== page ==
Never letting a crisis go to waste

After a trip to Russia shortly after the revolution, during which he and others met for six hours with Stalin, American economist and engineer Stuart Chase reported saying, "'Why should Russians have all the fun remaking a world?"  The quote comes up in an interview in the January 2008 issue of  Reason  in which Nick Gillespie talks to Amity Shlaes, author of the history of the Great Depression, The Forgotten Man (Harper Collins 2007).

As a public service I offer this unguarded crystallization of policy, this clue to the mind of the old New Dealer, from one of his other books: 

  1. A strong, centralized government.
  2. An executive arm growing at the expense of the legislative and judicial arms.
  3. The control of banking, credit and security exchanges by the government.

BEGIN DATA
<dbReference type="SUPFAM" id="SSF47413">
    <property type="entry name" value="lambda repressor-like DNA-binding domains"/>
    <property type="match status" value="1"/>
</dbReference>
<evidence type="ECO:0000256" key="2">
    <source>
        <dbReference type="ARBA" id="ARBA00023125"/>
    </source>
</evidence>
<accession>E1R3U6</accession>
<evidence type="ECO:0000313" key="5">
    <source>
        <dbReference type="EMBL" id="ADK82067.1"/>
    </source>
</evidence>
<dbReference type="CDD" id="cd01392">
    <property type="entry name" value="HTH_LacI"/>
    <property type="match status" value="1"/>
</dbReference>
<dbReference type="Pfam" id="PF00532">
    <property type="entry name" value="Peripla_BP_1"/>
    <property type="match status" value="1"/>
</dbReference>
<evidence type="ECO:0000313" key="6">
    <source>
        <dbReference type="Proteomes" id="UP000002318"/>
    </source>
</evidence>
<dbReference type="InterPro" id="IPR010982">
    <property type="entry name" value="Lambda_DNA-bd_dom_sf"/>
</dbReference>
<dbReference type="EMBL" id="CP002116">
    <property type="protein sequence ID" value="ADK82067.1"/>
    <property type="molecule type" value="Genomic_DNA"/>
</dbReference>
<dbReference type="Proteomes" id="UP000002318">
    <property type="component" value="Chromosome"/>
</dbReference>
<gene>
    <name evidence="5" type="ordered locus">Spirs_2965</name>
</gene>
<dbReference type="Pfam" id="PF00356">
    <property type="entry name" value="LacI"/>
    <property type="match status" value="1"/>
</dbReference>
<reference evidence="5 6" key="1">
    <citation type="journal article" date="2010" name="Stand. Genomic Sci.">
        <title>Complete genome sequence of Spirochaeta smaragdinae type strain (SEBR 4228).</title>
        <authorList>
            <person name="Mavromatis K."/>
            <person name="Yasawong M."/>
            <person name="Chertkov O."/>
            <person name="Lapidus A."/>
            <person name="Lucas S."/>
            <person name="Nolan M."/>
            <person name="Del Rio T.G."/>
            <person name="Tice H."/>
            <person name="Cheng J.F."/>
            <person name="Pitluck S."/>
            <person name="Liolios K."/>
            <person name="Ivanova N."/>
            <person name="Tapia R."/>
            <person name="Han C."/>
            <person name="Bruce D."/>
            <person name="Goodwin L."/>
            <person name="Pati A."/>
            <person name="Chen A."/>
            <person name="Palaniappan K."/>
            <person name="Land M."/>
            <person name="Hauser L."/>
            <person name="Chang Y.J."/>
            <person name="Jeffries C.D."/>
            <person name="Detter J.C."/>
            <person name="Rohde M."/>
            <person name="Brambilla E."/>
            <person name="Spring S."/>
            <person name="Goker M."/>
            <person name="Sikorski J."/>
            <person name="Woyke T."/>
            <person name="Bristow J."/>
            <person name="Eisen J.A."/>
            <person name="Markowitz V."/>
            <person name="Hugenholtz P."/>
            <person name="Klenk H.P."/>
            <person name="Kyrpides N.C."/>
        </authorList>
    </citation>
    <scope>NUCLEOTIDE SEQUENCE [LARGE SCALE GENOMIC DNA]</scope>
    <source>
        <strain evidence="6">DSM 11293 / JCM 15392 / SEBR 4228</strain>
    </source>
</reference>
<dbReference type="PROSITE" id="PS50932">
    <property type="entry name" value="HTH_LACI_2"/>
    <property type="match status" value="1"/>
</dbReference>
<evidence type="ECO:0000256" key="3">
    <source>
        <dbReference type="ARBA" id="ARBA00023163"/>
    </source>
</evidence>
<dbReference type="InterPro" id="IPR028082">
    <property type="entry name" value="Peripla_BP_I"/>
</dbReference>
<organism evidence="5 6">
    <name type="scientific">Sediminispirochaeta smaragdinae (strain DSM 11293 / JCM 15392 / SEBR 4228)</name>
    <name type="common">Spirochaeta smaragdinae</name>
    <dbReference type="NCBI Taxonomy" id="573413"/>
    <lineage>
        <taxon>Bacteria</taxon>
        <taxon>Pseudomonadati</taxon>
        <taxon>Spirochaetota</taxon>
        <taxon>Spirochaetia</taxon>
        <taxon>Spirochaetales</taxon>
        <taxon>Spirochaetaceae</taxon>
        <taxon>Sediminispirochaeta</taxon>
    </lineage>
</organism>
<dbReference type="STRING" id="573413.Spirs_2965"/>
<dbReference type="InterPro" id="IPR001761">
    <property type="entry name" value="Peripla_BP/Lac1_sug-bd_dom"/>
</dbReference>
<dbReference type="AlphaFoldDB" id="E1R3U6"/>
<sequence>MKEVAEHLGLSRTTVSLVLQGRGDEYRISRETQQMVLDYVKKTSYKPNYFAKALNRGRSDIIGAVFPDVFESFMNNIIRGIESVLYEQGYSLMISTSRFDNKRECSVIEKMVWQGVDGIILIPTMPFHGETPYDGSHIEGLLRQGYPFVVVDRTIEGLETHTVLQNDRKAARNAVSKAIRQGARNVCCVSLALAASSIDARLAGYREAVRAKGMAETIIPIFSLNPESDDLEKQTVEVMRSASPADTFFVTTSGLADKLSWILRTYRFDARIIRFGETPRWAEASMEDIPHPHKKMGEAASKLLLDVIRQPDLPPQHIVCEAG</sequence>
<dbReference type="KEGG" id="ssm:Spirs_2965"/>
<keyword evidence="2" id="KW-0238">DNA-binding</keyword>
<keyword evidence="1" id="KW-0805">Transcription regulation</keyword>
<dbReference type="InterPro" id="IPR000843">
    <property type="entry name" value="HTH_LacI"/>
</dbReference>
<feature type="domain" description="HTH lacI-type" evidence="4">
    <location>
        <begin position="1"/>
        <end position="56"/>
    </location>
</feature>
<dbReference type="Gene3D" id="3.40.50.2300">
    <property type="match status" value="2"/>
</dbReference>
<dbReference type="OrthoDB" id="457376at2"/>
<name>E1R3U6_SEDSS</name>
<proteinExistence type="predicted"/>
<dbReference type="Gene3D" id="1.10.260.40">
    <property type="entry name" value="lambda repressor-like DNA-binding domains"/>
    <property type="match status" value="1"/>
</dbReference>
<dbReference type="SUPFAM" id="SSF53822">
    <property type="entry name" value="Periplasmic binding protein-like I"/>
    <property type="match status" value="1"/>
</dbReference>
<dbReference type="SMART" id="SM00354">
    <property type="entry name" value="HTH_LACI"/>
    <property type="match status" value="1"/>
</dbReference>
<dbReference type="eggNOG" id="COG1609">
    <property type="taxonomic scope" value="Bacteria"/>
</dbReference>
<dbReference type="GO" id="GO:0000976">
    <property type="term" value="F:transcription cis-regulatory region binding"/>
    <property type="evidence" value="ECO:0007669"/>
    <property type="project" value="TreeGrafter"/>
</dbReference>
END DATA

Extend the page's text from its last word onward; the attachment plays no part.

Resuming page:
4. The underwriting of employment by the government, either through armaments or public works.
  5. The underwriting of social security by the government – old-age pensions, mothers’ pensions, unemployment insurance, and the like.
  6. The underwriting of food, housing, and medical care, by the government.
  7. The use of deficit spending to finance these underwritings.
  8. The abandonment of gold in favor of managed currencies.
  9. The control of foreign trade by the government.
  10. The control of natural resources.
  11. The control of energy sources.
  12. The control of transportation.
  13. The control of agricultural production.
  14. The control of labor organizations.
  15. The enlistment of young men and women in youth corps devoted to health, discipline,community service and ideologies consistent with those of the authorities.
  16. Heavy taxation, with special emphasis on the estates and incomes of the rich.
  17. Control of industry without ownership.
  18. State control of communications and propaganda.
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I leave the cleansing of America from the poison of such socialism as an exercise for the reader.

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